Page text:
There are some really interesting statistics out there about educating preschoolers in America. Did you know that enrollment for preschoolers has increased 679% between 1985 and 2008? In 1985 0.2 million preschoolers were enrolled in school in the USA while in 2008 this had increased to 1.2 million! But in reality, still only a little over half of all 3-4 year olds are in school (52% in 2009) (Digest of Education Statistics, 2010) Anyway, I thought you might find those numbers as interesting as I do. So perhaps you, like me, have chosen to keep your preschooler home.
We’ve all heard that one of the most important things you can do for your preschooler is to spend lots of time reading aloud to him/her. Jim Trelease did a fabulous job explaining why in his book, The Read Aloud Handbook. First of all, reading to your child increases her background knowledge taking her places you can’t get to in everyday life and exposing her to new ideas. It also drastically increases her vocabulary and comprehension. When you talk to your child, you use somewhere between 9 and 11 rare words for every thousand spoken. When you read a children’s book to your child, that number increases to 30 per thousand. In other words, there are nearly three times more rare words in a child’s picture book than in everyday conversation.*(Trelease, p. 16) Trelease goes on to say that by the age of four, a child in a language rich environment may have heard up to 32 million more words than other children of the same age. That accounts for a huge gap in reading readiness in kindergarten. A New York Times article a couple of weeks (Feb. 9, 2012) ago points out that children from high income households spend up to 400 more hours in literacy activities. Also children of affluent parents spend much more time (1,300 more hours) taking their kids out to places like museums, the mall and so forth (visiting places other than their homes, day cares or schools). Again this is important because it helps expand children’s vocabulary base.
The good news for homeschoolers is that income level has little impact on their academic achievement scores. Here are the income levels and standardized test results for homeschoolers in a study by the HSDLA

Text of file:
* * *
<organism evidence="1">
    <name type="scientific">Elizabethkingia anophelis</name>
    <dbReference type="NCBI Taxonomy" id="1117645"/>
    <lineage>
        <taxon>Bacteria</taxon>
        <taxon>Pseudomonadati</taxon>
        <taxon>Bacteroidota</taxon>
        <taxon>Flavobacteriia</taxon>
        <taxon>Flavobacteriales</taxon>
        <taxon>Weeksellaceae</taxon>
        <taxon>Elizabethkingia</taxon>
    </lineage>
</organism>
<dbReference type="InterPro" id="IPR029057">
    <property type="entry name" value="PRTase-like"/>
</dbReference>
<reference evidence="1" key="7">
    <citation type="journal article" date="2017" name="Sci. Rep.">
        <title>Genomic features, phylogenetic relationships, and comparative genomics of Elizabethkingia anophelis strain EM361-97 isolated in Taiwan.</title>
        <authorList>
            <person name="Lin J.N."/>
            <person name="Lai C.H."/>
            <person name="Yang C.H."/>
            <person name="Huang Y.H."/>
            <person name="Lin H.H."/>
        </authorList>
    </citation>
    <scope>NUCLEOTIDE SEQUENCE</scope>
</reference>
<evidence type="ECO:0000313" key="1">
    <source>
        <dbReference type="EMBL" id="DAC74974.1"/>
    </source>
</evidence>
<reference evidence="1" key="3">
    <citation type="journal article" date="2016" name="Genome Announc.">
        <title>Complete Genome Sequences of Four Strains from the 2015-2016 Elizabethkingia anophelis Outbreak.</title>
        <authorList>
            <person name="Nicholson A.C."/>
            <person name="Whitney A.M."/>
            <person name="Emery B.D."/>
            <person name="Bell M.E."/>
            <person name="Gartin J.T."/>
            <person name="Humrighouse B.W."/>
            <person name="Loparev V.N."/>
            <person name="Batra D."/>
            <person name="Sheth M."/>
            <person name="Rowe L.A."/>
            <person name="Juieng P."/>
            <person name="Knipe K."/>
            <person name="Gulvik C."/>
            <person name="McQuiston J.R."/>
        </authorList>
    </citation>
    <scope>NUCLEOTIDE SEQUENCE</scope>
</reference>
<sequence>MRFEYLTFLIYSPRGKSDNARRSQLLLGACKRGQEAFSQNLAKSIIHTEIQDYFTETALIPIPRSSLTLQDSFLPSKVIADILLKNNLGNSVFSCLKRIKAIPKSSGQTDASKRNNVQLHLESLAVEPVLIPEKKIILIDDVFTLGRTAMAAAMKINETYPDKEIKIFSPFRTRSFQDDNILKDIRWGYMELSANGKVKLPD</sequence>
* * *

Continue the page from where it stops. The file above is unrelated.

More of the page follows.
$34,999 or less—85th percentile
$70,000 or more—89th percentile
[The national average for public school students is at the 50th percentile.] As you can see, those homeschooled students whose parents make a low wage do almost as well on standardized tests than those with parents from higher income brackets.
The lesson I’ve taken from all this is read to your little one — and then read some more! I’ve found it useful to have books strewn on the kitchen table, near the couch, next to ED’s bed and in our main homeschooling area. And, when she says “Mommy read this to me!” I try my best to STOP, put things on hold and read her that book! Among other things, ED and I have been reading some classic fairy tales together (though the older kids almost always join in too!). Each morning we reading a new story from The Treasury of Classic Children’s Stories. If you don’t already have a book like this, I sure recommend this one. The illustrations are beautiful!
We also have a bag of books (Hello Readers and the like that I got off ebay) stashed in the car. The kids read through those as we head out to do errands or head off to activities.
We also listen to a lot of stories in the car. If you haven’t heard of Storynory — you have to check it out! Natasha has been putting up fairy tales, Greek myths and lots of other stories that you can download onto a CD or onto your Ipod for the kids to listen to. The kids LOVE these stories and we listen to them in the car all the time. They are just the perfect length (5-20 minutes) for our treks out and about. Often the kids will beg to listen to finish stories once we return home! So again, visit Storynory for free audio stories for kids.